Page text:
Back Forty: In the Two Medicine Badlands Along the Rocky Mountain Front

I have seen and touched,
stood and knelt near a life-sized
sandstone casting of a dinosaur footprint.
Created by natural forces
of deposition and erosion
over millions of years,
the animal, likely Maisaura pleebesorum,
a duck-billed hadrosaur,
thirty foot long, three ton
“Good Mother Lizard,”
so named by famed paleontologist Jack Horner,
who has unearthed, for the first time,
convincing evidence in the fossil record
demonstrating parental caring for the young.

A little south of where the small
farming community of Choteau, Montana,
now sits, and perhaps as much as
75 million years previous to its founding,
it is thought the foraging animal’s
footprint was soon flooded over,
filled with coarse, ruddy-colored,
river channel sandstone.
This singular moment, captured in mud,
held intact, stayed in place
while other geologic materials
piled up on top of it.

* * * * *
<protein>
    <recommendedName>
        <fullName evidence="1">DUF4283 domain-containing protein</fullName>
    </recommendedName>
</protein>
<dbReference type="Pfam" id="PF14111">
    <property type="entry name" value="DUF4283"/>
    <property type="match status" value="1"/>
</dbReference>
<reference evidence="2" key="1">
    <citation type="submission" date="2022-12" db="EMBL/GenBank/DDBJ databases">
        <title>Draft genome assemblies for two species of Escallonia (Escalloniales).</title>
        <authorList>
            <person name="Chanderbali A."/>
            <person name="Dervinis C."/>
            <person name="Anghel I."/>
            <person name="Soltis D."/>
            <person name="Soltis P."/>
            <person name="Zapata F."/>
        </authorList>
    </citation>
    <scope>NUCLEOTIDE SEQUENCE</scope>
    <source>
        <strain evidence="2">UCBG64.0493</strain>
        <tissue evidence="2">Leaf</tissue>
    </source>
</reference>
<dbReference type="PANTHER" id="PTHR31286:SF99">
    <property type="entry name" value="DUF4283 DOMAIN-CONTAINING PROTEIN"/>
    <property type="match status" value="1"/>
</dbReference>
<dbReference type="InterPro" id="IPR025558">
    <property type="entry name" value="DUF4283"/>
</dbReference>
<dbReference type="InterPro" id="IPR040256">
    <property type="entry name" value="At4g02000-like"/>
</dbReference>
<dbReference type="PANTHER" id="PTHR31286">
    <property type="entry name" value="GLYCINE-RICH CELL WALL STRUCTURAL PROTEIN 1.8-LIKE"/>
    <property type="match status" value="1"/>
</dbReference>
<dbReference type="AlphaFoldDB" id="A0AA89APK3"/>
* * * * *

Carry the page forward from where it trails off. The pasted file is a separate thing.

And as the overlapping crustal slabs
creating the Rocky Mountains pushed
further and further east, wrinkling and lifting
the earth’s crust in front of it, erosion
eventually removed the overburden,
exposing the footprint and mud in which
it was encased. Once exposed to the elements,
the softer material of the hardened mud
weathered away to the point
where what rested lay exposed
on arid badlands right at my feet:
something gigantically life-sized
(three-toed, one toe broken off, but nearby),
a size 55 quadruple wide maximum stomper
of a foot of a fabulous animal
going about its business
while among the shadows and grasses
at its feet, a nasty little mammal
began its slow inevitable crawl
into the future and this pleasant,
very present moment of my very own.

Oh, I understood the earth that day
standing under me. And I praised it.

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